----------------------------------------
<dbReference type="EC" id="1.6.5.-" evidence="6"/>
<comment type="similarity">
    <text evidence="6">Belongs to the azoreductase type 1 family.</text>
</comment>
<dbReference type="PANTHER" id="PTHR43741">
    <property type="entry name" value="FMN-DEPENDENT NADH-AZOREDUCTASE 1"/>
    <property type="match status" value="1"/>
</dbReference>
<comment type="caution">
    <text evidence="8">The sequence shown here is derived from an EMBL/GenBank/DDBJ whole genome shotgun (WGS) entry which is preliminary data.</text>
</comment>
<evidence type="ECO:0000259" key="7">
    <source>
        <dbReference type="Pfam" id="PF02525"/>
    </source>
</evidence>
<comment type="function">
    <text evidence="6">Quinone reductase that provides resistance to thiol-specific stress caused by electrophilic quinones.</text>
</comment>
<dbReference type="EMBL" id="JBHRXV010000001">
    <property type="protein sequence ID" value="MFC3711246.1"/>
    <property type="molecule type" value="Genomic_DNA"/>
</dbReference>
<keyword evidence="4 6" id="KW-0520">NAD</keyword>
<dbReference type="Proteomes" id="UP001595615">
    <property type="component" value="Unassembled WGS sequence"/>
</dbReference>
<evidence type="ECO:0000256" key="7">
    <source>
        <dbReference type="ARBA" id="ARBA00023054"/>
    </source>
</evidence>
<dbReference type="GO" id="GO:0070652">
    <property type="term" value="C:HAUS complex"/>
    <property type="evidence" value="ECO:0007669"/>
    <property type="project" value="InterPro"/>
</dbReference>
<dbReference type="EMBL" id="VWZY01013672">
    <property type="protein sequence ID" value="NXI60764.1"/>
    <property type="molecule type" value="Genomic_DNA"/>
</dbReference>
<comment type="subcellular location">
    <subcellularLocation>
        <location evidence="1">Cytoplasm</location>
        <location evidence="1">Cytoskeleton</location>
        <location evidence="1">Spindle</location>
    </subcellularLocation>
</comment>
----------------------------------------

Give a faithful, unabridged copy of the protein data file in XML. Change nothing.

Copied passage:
<dbReference type="EC" id="1.6.5.-" evidence="6"/>
<comment type="similarity">
    <text evidence="6">Belongs to the azoreductase type 1 family.</text>
</comment>
<dbReference type="PANTHER" id="PTHR43741">
    <property type="entry name" value="FMN-DEPENDENT NADH-AZOREDUCTASE 1"/>
    <property type="match status" value="1"/>
</dbReference>
<comment type="caution">
    <text evidence="8">The sequence shown here is derived from an EMBL/GenBank/DDBJ whole genome shotgun (WGS) entry which is preliminary data.</text>
</comment>
<evidence type="ECO:0000259" key="7">
    <source>
        <dbReference type="Pfam" id="PF02525"/>
    </source>
</evidence>
<comment type="function">
    <text evidence="6">Quinone reductase that provides resistance to thiol-specific stress caused by electrophilic quinones.</text>
</comment>
<dbReference type="EMBL" id="JBHRXV010000001">
    <property type="protein sequence ID" value="MFC3711246.1"/>
    <property type="molecule type" value="Genomic_DNA"/>
</dbReference>
<keyword evidence="4 6" id="KW-0520">NAD</keyword>
<dbReference type="Proteomes" id="UP001595615">
    <property type="component" value="Unassembled WGS sequence"/>
</dbReference>
<evidence type="ECO:0000256" key="7">
    <source>
        <dbReference type="ARBA" id="ARBA00023054"/>
    </source>
</evidence>
<dbReference type="GO" id="GO:0070652">
    <property type="term" value="C:HAUS complex"/>
    <property type="evidence" value="ECO:0007669"/>
    <property type="project" value="InterPro"/>
</dbReference>
<dbReference type="EMBL" id="VWZY01013672">
    <property type="protein sequence ID" value="NXI60764.1"/>
    <property type="molecule type" value="Genomic_DNA"/>
</dbReference>
<comment type="subcellular location">
    <subcellularLocation>
        <location evidence="1">Cytoplasm</location>
        <location evidence="1">Cytoskeleton</location>
        <location evidence="1">Spindle</location>
    </subcellularLocation>
</comment>